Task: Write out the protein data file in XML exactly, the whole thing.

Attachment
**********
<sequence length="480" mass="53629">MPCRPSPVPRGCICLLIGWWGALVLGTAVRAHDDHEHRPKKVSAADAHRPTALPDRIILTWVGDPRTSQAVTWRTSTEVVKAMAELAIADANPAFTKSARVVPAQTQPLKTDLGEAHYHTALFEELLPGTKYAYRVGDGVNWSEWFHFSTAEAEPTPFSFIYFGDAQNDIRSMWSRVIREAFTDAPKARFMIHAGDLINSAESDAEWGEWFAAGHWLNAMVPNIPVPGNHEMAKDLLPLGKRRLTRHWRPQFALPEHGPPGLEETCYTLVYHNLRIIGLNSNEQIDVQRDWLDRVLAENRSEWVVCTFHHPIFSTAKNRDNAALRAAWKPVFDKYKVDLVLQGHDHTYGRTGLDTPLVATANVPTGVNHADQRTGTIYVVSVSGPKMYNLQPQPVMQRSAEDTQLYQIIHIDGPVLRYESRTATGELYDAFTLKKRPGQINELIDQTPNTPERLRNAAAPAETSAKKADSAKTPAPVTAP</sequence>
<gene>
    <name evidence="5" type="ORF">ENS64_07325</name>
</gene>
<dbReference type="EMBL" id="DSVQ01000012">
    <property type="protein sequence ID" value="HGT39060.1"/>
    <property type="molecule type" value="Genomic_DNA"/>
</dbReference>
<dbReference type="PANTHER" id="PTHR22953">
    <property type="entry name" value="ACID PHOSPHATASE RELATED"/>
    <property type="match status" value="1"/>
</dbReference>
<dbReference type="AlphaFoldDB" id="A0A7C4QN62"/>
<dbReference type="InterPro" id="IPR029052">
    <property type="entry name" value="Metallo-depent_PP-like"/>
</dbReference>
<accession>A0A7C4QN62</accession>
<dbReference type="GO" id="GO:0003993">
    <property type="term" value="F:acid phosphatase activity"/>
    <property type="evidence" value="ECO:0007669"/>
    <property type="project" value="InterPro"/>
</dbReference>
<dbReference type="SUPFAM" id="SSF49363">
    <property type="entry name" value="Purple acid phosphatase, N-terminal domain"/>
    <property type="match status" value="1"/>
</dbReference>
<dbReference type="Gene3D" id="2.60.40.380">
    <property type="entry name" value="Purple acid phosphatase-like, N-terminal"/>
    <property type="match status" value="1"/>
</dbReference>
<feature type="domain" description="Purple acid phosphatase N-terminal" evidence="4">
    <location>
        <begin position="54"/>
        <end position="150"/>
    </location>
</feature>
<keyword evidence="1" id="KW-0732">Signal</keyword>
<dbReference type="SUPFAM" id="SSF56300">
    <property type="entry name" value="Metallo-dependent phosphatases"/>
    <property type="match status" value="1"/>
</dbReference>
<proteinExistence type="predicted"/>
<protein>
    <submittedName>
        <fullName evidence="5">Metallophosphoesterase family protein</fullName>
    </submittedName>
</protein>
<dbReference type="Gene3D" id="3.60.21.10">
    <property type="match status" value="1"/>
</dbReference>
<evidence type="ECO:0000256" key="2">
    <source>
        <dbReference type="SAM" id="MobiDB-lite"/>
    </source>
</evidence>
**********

<sequence length="480" mass="53629">MPCRPSPVPRGCICLLIGWWGALVLGTAVRAHDDHEHRPKKVSAADAHRPTALPDRIILTWVGDPRTSQAVTWRTSTEVVKAMAELAIADANPAFTKSARVVPAQTQPLKTDLGEAHYHTALFEELLPGTKYAYRVGDGVNWSEWFHFSTAEAEPTPFSFIYFGDAQNDIRSMWSRVIREAFTDAPKARFMIHAGDLINSAESDAEWGEWFAAGHWLNAMVPNIPVPGNHEMAKDLLPLGKRRLTRHWRPQFALPEHGPPGLEETCYTLVYHNLRIIGLNSNEQIDVQRDWLDRVLAENRSEWVVCTFHHPIFSTAKNRDNAALRAAWKPVFDKYKVDLVLQGHDHTYGRTGLDTPLVATANVPTGVNHADQRTGTIYVVSVSGPKMYNLQPQPVMQRSAEDTQLYQIIHIDGPVLRYESRTATGELYDAFTLKKRPGQINELIDQTPNTPERLRNAAAPAETSAKKADSAKTPAPVTAP</sequence>
<gene>
    <name evidence="5" type="ORF">ENS64_07325</name>
</gene>
<dbReference type="EMBL" id="DSVQ01000012">
    <property type="protein sequence ID" value="HGT39060.1"/>
    <property type="molecule type" value="Genomic_DNA"/>
</dbReference>
<dbReference type="PANTHER" id="PTHR22953">
    <property type="entry name" value="ACID PHOSPHATASE RELATED"/>
    <property type="match status" value="1"/>
</dbReference>
<dbReference type="AlphaFoldDB" id="A0A7C4QN62"/>
<dbReference type="InterPro" id="IPR029052">
    <property type="entry name" value="Metallo-depent_PP-like"/>
</dbReference>
<accession>A0A7C4QN62</accession>
<dbReference type="GO" id="GO:0003993">
    <property type="term" value="F:acid phosphatase activity"/>
    <property type="evidence" value="ECO:0007669"/>
    <property type="project" value="InterPro"/>
</dbReference>
<dbReference type="SUPFAM" id="SSF49363">
    <property type="entry name" value="Purple acid phosphatase, N-terminal domain"/>
    <property type="match status" value="1"/>
</dbReference>
<dbReference type="Gene3D" id="2.60.40.380">
    <property type="entry name" value="Purple acid phosphatase-like, N-terminal"/>
    <property type="match status" value="1"/>
</dbReference>
<feature type="domain" description="Purple acid phosphatase N-terminal" evidence="4">
    <location>
        <begin position="54"/>
        <end position="150"/>
    </location>
</feature>
<keyword evidence="1" id="KW-0732">Signal</keyword>
<dbReference type="SUPFAM" id="SSF56300">
    <property type="entry name" value="Metallo-dependent phosphatases"/>
    <property type="match status" value="1"/>
</dbReference>
<proteinExistence type="predicted"/>
<protein>
    <submittedName>
        <fullName evidence="5">Metallophosphoesterase family protein</fullName>
    </submittedName>
</protein>
<dbReference type="Gene3D" id="3.60.21.10">
    <property type="match status" value="1"/>
</dbReference>
<evidence type="ECO:0000256" key="2">
    <source>
        <dbReference type="SAM" id="MobiDB-lite"/>
    </source>
</evidence>